Feel>felt>found in the hierarchy of the selling.

1. Costumers feeling. The people can be often confused, so the look for trustworthy individuals to educate them on a purchase.

2. Advertising which tap into peoples feelings and empathize, showing that they can relate to a specific feeling.

3. Costumer find the solution because advertisers build the trust, so now they feel that they are making the right choice.

People are buying the transformation, they don’t just buy the end result. Brands actually create belief in them and sell hope.


Nowadays, when the technology rules the culture of communicating, advertisers are inclined to use feedback widget covers with the spectrum of emotions so they can rely on the opinion of their customers.

Advertisers know that people tend to feel strongly about something and give them a chance to express themselves, and at the same time help their brand to improve.

Popular emojis are the simplest way to reduce the whole spectrum of the feeling, or just one dimensional “like” or “dislike”.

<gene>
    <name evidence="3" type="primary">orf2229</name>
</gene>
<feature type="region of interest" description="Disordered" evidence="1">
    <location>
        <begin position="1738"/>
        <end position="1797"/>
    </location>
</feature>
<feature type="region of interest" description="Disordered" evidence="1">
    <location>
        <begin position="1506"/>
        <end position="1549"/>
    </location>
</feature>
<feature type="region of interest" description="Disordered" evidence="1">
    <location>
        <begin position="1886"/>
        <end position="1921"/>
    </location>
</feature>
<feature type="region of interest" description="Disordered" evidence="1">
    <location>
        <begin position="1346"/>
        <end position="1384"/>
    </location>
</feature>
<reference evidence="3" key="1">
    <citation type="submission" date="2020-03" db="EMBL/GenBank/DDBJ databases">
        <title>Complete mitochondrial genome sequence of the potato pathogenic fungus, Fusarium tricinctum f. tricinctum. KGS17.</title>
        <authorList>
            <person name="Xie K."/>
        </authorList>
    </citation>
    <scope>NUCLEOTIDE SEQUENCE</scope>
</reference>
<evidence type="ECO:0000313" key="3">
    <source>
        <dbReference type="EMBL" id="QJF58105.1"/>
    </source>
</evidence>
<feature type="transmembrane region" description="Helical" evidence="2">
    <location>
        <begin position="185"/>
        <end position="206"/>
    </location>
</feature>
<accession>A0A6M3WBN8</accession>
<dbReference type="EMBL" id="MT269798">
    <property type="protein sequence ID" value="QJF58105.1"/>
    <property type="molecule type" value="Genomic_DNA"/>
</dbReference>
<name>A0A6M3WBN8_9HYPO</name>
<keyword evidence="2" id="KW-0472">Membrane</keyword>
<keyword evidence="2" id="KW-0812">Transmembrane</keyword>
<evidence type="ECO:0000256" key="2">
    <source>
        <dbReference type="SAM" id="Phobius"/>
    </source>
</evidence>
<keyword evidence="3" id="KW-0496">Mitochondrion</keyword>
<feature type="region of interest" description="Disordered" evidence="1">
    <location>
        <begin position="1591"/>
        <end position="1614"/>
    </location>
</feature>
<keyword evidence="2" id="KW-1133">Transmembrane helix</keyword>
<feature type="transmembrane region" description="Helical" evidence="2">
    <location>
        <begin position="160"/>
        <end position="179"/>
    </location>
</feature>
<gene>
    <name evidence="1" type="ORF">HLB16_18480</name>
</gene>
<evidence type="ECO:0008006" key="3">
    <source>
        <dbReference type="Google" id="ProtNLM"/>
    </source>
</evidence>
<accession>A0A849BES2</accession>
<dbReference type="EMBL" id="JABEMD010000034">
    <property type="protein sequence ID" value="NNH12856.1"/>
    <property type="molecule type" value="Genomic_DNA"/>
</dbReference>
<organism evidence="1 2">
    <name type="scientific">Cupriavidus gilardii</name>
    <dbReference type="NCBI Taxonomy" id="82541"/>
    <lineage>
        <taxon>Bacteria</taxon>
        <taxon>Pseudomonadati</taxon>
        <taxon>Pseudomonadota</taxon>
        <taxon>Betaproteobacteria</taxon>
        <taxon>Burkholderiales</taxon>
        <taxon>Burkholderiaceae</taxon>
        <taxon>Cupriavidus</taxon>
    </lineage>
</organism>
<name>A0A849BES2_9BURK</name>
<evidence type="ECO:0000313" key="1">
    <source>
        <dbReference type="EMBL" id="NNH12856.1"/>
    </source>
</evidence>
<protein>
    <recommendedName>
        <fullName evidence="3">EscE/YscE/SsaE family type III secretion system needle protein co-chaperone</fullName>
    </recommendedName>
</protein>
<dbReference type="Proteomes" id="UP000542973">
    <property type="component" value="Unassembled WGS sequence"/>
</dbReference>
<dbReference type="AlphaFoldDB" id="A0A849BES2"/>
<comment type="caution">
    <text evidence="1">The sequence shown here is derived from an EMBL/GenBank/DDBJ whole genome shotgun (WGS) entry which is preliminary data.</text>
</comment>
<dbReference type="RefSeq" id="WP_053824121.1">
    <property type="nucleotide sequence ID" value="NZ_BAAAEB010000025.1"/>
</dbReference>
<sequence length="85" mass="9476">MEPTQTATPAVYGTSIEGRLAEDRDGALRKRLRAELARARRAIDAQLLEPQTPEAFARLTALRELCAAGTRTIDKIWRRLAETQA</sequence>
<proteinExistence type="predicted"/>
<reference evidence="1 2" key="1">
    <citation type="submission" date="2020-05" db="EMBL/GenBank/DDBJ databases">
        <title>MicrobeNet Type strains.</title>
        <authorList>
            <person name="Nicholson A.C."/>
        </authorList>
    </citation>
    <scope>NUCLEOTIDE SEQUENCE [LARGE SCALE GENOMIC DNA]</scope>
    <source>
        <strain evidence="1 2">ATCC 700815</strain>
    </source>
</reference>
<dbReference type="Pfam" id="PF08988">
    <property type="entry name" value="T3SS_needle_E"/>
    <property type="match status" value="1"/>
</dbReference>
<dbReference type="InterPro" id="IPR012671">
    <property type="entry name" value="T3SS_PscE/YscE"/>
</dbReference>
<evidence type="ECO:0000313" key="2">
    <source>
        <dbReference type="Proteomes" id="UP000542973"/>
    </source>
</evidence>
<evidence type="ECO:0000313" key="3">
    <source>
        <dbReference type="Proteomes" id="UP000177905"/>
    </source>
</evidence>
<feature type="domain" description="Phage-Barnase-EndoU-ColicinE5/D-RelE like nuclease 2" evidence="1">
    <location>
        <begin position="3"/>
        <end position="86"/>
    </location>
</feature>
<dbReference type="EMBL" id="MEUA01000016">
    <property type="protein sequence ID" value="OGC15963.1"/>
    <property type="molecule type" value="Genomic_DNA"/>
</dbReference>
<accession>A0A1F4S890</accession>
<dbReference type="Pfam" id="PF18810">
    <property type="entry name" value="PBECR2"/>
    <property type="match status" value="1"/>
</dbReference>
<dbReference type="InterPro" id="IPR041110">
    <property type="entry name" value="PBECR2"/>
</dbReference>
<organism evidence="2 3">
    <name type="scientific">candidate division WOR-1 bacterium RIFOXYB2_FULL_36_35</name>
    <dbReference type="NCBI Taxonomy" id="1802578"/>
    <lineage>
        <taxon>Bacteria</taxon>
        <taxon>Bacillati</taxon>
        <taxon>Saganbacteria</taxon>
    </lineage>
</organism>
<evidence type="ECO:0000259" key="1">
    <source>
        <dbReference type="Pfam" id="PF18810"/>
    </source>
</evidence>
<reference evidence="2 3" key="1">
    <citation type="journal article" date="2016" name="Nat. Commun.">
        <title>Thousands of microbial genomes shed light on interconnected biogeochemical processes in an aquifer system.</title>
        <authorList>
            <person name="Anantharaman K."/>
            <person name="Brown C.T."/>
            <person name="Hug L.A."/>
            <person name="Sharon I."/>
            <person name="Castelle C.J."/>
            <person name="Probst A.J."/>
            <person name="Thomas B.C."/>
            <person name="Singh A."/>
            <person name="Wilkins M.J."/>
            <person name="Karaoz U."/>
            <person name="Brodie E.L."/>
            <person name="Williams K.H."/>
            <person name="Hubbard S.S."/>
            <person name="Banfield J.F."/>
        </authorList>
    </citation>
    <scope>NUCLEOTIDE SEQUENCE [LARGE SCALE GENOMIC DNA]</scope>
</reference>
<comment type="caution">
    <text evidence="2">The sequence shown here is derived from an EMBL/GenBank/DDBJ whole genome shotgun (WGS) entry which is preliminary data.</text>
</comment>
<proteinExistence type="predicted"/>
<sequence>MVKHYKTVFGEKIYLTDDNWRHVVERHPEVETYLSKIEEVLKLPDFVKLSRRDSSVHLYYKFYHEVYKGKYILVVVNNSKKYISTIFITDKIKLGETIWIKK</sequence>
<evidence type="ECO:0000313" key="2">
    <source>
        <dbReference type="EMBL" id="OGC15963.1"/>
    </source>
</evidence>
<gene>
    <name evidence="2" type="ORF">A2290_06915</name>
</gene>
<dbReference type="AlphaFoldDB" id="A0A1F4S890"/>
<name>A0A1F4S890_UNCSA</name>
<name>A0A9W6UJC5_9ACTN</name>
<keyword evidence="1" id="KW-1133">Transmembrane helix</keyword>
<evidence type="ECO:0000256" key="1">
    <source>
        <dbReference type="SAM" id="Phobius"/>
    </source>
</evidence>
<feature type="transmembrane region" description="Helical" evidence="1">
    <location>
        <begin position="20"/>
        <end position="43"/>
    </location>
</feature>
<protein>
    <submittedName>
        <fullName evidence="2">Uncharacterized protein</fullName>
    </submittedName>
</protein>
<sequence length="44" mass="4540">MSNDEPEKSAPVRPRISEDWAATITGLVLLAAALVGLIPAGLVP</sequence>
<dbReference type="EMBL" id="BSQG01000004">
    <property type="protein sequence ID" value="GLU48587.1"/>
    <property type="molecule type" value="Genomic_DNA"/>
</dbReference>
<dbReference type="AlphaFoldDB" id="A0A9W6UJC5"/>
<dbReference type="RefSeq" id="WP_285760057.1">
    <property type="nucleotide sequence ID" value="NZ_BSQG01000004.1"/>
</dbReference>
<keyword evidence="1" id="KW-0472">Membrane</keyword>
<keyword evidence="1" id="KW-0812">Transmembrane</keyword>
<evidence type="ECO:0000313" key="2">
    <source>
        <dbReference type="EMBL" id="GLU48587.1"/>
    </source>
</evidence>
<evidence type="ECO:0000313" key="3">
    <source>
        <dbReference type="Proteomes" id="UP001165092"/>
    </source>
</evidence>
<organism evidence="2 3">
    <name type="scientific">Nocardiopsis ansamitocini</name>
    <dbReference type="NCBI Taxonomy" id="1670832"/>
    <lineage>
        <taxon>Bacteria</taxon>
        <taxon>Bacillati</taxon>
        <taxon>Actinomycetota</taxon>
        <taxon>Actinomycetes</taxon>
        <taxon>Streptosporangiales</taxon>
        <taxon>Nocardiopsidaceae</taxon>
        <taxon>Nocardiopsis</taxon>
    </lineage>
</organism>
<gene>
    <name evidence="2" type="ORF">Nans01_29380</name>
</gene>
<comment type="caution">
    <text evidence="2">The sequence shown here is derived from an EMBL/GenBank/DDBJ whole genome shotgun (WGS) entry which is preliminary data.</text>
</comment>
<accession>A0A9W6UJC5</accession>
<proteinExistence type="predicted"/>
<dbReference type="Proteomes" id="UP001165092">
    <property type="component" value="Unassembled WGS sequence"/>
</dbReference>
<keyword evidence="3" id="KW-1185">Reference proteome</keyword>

It is a part of our global community to communicate fast, and leave the feedback with one tap of the finger. Because emotions are reasons for people’s behaviors, it became natural to judge anything with just one click.

One of the most important threats to marketing efforts is not knowing how customers feel about the things that the brand presents. That is why they use simple ways of responding on an emotional level.

Their main question is: “How do you feel about this content?” Irritated/ bored/ confused/ neutral /interested /excited

To help the advertisers, customers can intuitively react to any content and share that they are engaged or interested.

The use of emotions in advertising is crucial to any successful business so make sure you know what you’re advertising for.

Emotional Advertising How Brands Use Feelings to Get People to Buy